I’m sorry if I did not not analyze your code in detail because it is way too much complicated for what you are trying to do. Therefore I will not tell you where is exactly the problem, instead I will propose you something more simple.

One way or another you need to manage a stack because an algebraic expression must be handled as a tree structure and the evaluation process has to follow that structure. It can’t be handled as a flat structure and you can’t escape the management of operator precedence. In addition to that an expression is normally evaluated from left to right (left associativity).

That said if you really don’t want to use a parsing tool (which IMHO would be more simple and clean), it is always possible to parse “manually”. In that case you may avoid to manage an explicit stack by using the call stack itself as demonstrated in the following code:

#include <iostream>

int precedenceOf(char op) {
    switch (op) {
    case '+':
    case '-':
        return 4;
    case '*':
    case '/':
        return 3;
    }
    return 0;   // never happen
}
const int MAX_PRECEDENCE = 4;

double computeOp(double left, double right, char c) {
    switch (c) {
    case '+': return left + right;
    case '-': return left - right;
    case '*': return left * right;
    case '/': return left / right;
    }
    return 0;   // never happen
}

char readOperator(const char*& expr)
{
    // read the operator
    while (*expr != 0) {
        switch (*expr) {
        case '+':
        case '-':
        case '*':
        case '/':
        {
            char res = *expr;
            expr++;
            return res;
        }
        case ' ':
            break;
        }
        expr++;
    }
    return 0;
}

double readOperand(const char*& expr)
{
    double result = 0;
    while (*expr != 0 && *expr == ' ') expr++;
    while (*expr != 0) {
        if (*expr >= '0' && *expr <= '9')
            result = result * 10 + *expr - '0';
        else
            return result;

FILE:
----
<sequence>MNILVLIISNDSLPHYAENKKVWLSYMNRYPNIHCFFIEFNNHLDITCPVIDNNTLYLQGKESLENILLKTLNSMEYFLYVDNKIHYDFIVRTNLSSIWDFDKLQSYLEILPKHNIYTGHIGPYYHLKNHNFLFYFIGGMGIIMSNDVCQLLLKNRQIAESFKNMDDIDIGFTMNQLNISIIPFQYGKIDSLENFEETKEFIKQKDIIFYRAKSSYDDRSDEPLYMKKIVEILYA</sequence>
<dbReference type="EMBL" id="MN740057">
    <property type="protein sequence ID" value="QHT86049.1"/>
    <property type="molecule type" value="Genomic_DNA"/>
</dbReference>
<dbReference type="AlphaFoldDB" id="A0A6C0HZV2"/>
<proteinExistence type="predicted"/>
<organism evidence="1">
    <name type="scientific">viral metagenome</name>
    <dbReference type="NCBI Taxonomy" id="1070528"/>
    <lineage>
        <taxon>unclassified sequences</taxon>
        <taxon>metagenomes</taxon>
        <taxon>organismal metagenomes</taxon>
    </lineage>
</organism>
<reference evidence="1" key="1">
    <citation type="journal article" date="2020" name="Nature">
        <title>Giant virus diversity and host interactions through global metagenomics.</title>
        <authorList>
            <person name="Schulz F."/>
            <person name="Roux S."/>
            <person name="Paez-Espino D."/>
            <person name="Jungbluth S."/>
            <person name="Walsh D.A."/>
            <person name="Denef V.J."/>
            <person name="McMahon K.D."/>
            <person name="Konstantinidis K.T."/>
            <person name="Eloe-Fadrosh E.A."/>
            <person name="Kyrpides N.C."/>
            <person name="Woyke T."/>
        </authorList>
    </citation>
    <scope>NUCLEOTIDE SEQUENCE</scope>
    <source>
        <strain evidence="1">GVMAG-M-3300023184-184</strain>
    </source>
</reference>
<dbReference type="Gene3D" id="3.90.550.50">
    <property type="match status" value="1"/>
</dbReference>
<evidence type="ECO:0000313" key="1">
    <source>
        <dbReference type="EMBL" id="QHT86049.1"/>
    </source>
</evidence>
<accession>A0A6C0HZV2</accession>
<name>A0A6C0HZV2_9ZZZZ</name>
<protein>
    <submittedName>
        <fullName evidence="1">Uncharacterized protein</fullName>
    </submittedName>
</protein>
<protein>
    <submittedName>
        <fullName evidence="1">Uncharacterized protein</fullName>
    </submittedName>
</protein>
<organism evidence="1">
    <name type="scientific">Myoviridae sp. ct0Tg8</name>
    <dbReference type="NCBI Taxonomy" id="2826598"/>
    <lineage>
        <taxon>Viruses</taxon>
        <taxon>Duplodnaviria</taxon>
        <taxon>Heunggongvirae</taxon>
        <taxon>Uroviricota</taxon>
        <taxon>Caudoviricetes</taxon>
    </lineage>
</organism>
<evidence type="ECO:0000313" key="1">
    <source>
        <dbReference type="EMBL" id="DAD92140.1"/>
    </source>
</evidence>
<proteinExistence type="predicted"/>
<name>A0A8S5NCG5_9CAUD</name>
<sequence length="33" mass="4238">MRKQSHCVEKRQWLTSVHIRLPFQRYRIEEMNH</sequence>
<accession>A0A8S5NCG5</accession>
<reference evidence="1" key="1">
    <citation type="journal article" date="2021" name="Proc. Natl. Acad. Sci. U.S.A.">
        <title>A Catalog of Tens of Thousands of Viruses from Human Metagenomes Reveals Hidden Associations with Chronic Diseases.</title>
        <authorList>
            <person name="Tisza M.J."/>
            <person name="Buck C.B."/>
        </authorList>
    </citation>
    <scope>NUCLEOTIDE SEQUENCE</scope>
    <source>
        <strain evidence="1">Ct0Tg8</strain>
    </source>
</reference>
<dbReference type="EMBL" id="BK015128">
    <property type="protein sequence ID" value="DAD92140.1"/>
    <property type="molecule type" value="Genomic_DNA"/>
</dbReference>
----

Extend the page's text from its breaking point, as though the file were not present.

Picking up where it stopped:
expr++;
    }
    return result;
}

double eval(const char*& expr, int breakPrecedence = MAX_PRECEDENCE + 1);

// evalRight function reads the right part of an expression and evaluates it 
// (up to the point where an operator with precedence 'breakPrecedence' is reached)
// returns the computation of the expression with the left operand passed as parameter.
double evalRight(const char*& expr, int breakPrecedence, double leftOperand)
{
    do
    {
        auto posBeforeOp = expr;
        auto op = readOperator(expr);
        if (op == 0)
            return leftOperand;  // end of expression reached, meaning there is no right part

        auto prec = precedenceOf(op);
        if (prec >= breakPrecedence)
        {
            expr = posBeforeOp;  // we backtrack before the operator (which will be handled by one of our caller)
            return leftOperand;
        }

        // reads and evaluates the expression on the right hand side
        auto rightOperand = eval(expr, prec);
        // computes the current operation, the result becoming the new left operand of the next operation
        leftOperand = computeOp(leftOperand, rightOperand, op);
    } while (true);
}

// eval function reads an expression and evaluates it (evaluates it up to the point where an operator with precedence 'breakPrecedence' is reached)
// returns the evaluation of the expression
double eval(const char*& expr, int breakPrecedence)
{
    auto leftOperand = readOperand(expr);
    return evalRight(expr, breakPrecedence, leftOperand);
}

int main()
{
    auto expression = "1 + 1 * 2 - 2 * 3 + 1";
    std::cout << "result = " << eval(expression);   // prints: result = -2
    return 0;
}

To keep the code as simple as possible the provided expression is assumed to be syntactically correct. It’s up to you to add some checks if you want.

Hope this helps.